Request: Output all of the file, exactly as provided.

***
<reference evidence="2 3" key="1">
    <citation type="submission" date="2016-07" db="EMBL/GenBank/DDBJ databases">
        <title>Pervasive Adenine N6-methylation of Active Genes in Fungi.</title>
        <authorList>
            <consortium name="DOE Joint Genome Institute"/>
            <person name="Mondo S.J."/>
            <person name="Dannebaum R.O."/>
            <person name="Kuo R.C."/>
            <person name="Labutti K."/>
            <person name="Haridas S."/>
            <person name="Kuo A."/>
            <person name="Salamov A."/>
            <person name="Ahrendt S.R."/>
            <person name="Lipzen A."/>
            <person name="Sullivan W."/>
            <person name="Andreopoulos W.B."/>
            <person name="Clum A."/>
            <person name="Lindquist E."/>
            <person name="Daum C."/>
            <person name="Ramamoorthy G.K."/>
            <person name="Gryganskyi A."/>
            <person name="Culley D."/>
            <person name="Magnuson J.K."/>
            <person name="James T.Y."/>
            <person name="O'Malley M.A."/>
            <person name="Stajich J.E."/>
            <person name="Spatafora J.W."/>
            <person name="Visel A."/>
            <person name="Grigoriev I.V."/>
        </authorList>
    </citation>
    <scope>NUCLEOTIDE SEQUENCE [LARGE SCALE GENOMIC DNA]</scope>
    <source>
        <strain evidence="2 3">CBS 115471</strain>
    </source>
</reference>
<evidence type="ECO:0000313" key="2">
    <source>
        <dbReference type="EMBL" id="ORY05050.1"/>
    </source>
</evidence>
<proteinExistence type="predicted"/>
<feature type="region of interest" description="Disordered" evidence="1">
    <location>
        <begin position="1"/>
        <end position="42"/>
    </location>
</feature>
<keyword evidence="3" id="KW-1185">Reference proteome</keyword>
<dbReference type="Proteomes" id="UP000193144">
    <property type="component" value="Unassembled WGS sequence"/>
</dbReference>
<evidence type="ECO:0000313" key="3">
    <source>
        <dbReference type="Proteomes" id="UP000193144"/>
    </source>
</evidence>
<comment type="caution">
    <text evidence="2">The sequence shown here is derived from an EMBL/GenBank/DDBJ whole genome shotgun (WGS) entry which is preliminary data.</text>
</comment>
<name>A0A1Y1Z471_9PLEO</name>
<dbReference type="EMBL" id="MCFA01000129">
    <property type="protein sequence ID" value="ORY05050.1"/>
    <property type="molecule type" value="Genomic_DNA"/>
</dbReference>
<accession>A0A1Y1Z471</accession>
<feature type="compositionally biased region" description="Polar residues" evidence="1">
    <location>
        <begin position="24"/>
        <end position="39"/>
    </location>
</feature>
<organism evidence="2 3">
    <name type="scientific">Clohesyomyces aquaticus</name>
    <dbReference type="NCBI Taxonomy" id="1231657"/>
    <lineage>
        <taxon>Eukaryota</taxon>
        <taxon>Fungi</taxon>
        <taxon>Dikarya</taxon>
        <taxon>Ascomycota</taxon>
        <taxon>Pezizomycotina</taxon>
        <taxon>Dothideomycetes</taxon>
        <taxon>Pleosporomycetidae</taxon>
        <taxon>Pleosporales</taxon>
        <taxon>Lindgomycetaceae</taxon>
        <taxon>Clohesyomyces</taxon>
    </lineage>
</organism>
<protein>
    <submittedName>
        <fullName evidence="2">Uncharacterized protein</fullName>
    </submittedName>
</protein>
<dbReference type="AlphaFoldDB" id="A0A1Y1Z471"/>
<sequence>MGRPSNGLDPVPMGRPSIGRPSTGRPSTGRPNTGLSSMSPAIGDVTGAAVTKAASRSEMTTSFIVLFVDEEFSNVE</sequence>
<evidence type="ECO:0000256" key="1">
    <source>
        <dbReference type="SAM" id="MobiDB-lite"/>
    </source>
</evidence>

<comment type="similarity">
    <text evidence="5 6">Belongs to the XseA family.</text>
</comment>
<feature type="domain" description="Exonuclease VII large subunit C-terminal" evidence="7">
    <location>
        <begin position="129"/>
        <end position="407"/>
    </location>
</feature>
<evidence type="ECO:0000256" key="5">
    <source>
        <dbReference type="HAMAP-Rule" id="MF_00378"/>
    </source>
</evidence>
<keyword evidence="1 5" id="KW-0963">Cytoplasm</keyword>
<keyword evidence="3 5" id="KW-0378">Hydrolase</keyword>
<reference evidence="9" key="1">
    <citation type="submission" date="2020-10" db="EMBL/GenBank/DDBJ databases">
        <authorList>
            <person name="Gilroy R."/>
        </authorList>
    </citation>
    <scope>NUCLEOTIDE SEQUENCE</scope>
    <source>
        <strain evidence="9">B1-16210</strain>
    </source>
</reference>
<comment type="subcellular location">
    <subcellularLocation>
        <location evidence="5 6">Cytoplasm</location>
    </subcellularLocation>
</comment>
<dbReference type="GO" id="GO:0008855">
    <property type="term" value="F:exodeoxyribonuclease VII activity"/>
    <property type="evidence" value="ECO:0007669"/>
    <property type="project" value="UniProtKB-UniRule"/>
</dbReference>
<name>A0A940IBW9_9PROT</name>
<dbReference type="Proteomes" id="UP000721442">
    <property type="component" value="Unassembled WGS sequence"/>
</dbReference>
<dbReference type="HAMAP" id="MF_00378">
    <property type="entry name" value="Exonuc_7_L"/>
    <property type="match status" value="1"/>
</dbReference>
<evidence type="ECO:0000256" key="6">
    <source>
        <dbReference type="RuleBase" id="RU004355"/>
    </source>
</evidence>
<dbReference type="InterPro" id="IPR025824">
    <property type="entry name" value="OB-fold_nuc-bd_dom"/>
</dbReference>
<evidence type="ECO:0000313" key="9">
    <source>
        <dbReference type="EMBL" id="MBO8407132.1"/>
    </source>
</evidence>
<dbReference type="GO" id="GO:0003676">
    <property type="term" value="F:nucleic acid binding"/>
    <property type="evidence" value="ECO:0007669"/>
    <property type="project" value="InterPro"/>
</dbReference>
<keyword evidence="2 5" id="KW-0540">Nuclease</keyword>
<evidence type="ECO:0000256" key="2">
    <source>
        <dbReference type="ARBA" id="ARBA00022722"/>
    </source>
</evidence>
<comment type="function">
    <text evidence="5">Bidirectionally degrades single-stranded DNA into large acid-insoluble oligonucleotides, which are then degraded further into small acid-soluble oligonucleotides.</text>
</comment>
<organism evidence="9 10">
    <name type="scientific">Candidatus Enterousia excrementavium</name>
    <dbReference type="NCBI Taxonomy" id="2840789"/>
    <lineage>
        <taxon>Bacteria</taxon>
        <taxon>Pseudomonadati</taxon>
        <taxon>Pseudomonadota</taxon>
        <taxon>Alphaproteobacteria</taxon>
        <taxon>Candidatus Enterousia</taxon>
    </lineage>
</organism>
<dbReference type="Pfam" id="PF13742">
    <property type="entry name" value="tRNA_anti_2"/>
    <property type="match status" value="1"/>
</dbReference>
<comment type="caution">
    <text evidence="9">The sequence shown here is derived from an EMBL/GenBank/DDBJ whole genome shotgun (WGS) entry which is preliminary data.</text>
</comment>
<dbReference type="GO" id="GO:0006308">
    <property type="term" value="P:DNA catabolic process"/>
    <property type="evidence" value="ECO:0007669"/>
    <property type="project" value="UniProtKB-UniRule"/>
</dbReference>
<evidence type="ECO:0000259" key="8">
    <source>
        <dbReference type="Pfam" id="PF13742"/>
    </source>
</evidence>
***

<reference evidence="2 3" key="1">
    <citation type="submission" date="2016-07" db="EMBL/GenBank/DDBJ databases">
        <title>Pervasive Adenine N6-methylation of Active Genes in Fungi.</title>
        <authorList>
            <consortium name="DOE Joint Genome Institute"/>
            <person name="Mondo S.J."/>
            <person name="Dannebaum R.O."/>
            <person name="Kuo R.C."/>
            <person name="Labutti K."/>
            <person name="Haridas S."/>
            <person name="Kuo A."/>
            <person name="Salamov A."/>
            <person name="Ahrendt S.R."/>
            <person name="Lipzen A."/>
            <person name="Sullivan W."/>
            <person name="Andreopoulos W.B."/>
            <person name="Clum A."/>
            <person name="Lindquist E."/>
            <person name="Daum C."/>
            <person name="Ramamoorthy G.K."/>
            <person name="Gryganskyi A."/>
            <person name="Culley D."/>
            <person name="Magnuson J.K."/>
            <person name="James T.Y."/>
            <person name="O'Malley M.A."/>
            <person name="Stajich J.E."/>
            <person name="Spatafora J.W."/>
            <person name="Visel A."/>
            <person name="Grigoriev I.V."/>
        </authorList>
    </citation>
    <scope>NUCLEOTIDE SEQUENCE [LARGE SCALE GENOMIC DNA]</scope>
    <source>
        <strain evidence="2 3">CBS 115471</strain>
    </source>
</reference>
<evidence type="ECO:0000313" key="2">
    <source>
        <dbReference type="EMBL" id="ORY05050.1"/>
    </source>
</evidence>
<proteinExistence type="predicted"/>
<feature type="region of interest" description="Disordered" evidence="1">
    <location>
        <begin position="1"/>
        <end position="42"/>
    </location>
</feature>
<keyword evidence="3" id="KW-1185">Reference proteome</keyword>
<dbReference type="Proteomes" id="UP000193144">
    <property type="component" value="Unassembled WGS sequence"/>
</dbReference>
<evidence type="ECO:0000313" key="3">
    <source>
        <dbReference type="Proteomes" id="UP000193144"/>
    </source>
</evidence>
<comment type="caution">
    <text evidence="2">The sequence shown here is derived from an EMBL/GenBank/DDBJ whole genome shotgun (WGS) entry which is preliminary data.</text>
</comment>
<name>A0A1Y1Z471_9PLEO</name>
<dbReference type="EMBL" id="MCFA01000129">
    <property type="protein sequence ID" value="ORY05050.1"/>
    <property type="molecule type" value="Genomic_DNA"/>
</dbReference>
<accession>A0A1Y1Z471</accession>
<feature type="compositionally biased region" description="Polar residues" evidence="1">
    <location>
        <begin position="24"/>
        <end position="39"/>
    </location>
</feature>
<organism evidence="2 3">
    <name type="scientific">Clohesyomyces aquaticus</name>
    <dbReference type="NCBI Taxonomy" id="1231657"/>
    <lineage>
        <taxon>Eukaryota</taxon>
        <taxon>Fungi</taxon>
        <taxon>Dikarya</taxon>
        <taxon>Ascomycota</taxon>
        <taxon>Pezizomycotina</taxon>
        <taxon>Dothideomycetes</taxon>
        <taxon>Pleosporomycetidae</taxon>
        <taxon>Pleosporales</taxon>
        <taxon>Lindgomycetaceae</taxon>
        <taxon>Clohesyomyces</taxon>
    </lineage>
</organism>
<protein>
    <submittedName>
        <fullName evidence="2">Uncharacterized protein</fullName>
    </submittedName>
</protein>
<dbReference type="AlphaFoldDB" id="A0A1Y1Z471"/>
<sequence>MGRPSNGLDPVPMGRPSIGRPSTGRPSTGRPNTGLSSMSPAIGDVTGAAVTKAASRSEMTTSFIVLFVDEEFSNVE</sequence>
<evidence type="ECO:0000256" key="1">
    <source>
        <dbReference type="SAM" id="MobiDB-lite"/>
    </source>
</evidence>

<comment type="similarity">
    <text evidence="5 6">Belongs to the XseA family.</text>
</comment>
<feature type="domain" description="Exonuclease VII large subunit C-terminal" evidence="7">
    <location>
        <begin position="129"/>
        <end position="407"/>
    </location>
</feature>
<evidence type="ECO:0000256" key="5">
    <source>
        <dbReference type="HAMAP-Rule" id="MF_00378"/>
    </source>
</evidence>
<keyword evidence="1 5" id="KW-0963">Cytoplasm</keyword>
<keyword evidence="3 5" id="KW-0378">Hydrolase</keyword>
<reference evidence="9" key="1">
    <citation type="submission" date="2020-10" db="EMBL/GenBank/DDBJ databases">
        <authorList>
            <person name="Gilroy R."/>
        </authorList>
    </citation>
    <scope>NUCLEOTIDE SEQUENCE</scope>
    <source>
        <strain evidence="9">B1-16210</strain>
    </source>
</reference>
<comment type="subcellular location">
    <subcellularLocation>
        <location evidence="5 6">Cytoplasm</location>
    </subcellularLocation>
</comment>
<dbReference type="GO" id="GO:0008855">
    <property type="term" value="F:exodeoxyribonuclease VII activity"/>
    <property type="evidence" value="ECO:0007669"/>
    <property type="project" value="UniProtKB-UniRule"/>
</dbReference>
<name>A0A940IBW9_9PROT</name>
<dbReference type="Proteomes" id="UP000721442">
    <property type="component" value="Unassembled WGS sequence"/>
</dbReference>
<dbReference type="HAMAP" id="MF_00378">
    <property type="entry name" value="Exonuc_7_L"/>
    <property type="match status" value="1"/>
</dbReference>
<evidence type="ECO:0000256" key="6">
    <source>
        <dbReference type="RuleBase" id="RU004355"/>
    </source>
</evidence>
<dbReference type="InterPro" id="IPR025824">
    <property type="entry name" value="OB-fold_nuc-bd_dom"/>
</dbReference>
<evidence type="ECO:0000313" key="9">
    <source>
        <dbReference type="EMBL" id="MBO8407132.1"/>
    </source>
</evidence>
<dbReference type="GO" id="GO:0003676">
    <property type="term" value="F:nucleic acid binding"/>
    <property type="evidence" value="ECO:0007669"/>
    <property type="project" value="InterPro"/>
</dbReference>
<keyword evidence="2 5" id="KW-0540">Nuclease</keyword>
<evidence type="ECO:0000256" key="2">
    <source>
        <dbReference type="ARBA" id="ARBA00022722"/>
    </source>
</evidence>
<comment type="function">
    <text evidence="5">Bidirectionally degrades single-stranded DNA into large acid-insoluble oligonucleotides, which are then degraded further into small acid-soluble oligonucleotides.</text>
</comment>
<organism evidence="9 10">
    <name type="scientific">Candidatus Enterousia excrementavium</name>
    <dbReference type="NCBI Taxonomy" id="2840789"/>
    <lineage>
        <taxon>Bacteria</taxon>
        <taxon>Pseudomonadati</taxon>
        <taxon>Pseudomonadota</taxon>
        <taxon>Alphaproteobacteria</taxon>
        <taxon>Candidatus Enterousia</taxon>
    </lineage>
</organism>
<dbReference type="Pfam" id="PF13742">
    <property type="entry name" value="tRNA_anti_2"/>
    <property type="match status" value="1"/>
</dbReference>
<comment type="caution">
    <text evidence="9">The sequence shown here is derived from an EMBL/GenBank/DDBJ whole genome shotgun (WGS) entry which is preliminary data.</text>
</comment>
<dbReference type="GO" id="GO:0006308">
    <property type="term" value="P:DNA catabolic process"/>
    <property type="evidence" value="ECO:0007669"/>
    <property type="project" value="UniProtKB-UniRule"/>
</dbReference>
<evidence type="ECO:0000259" key="8">
    <source>
        <dbReference type="Pfam" id="PF13742"/>
    </source>
</evidence>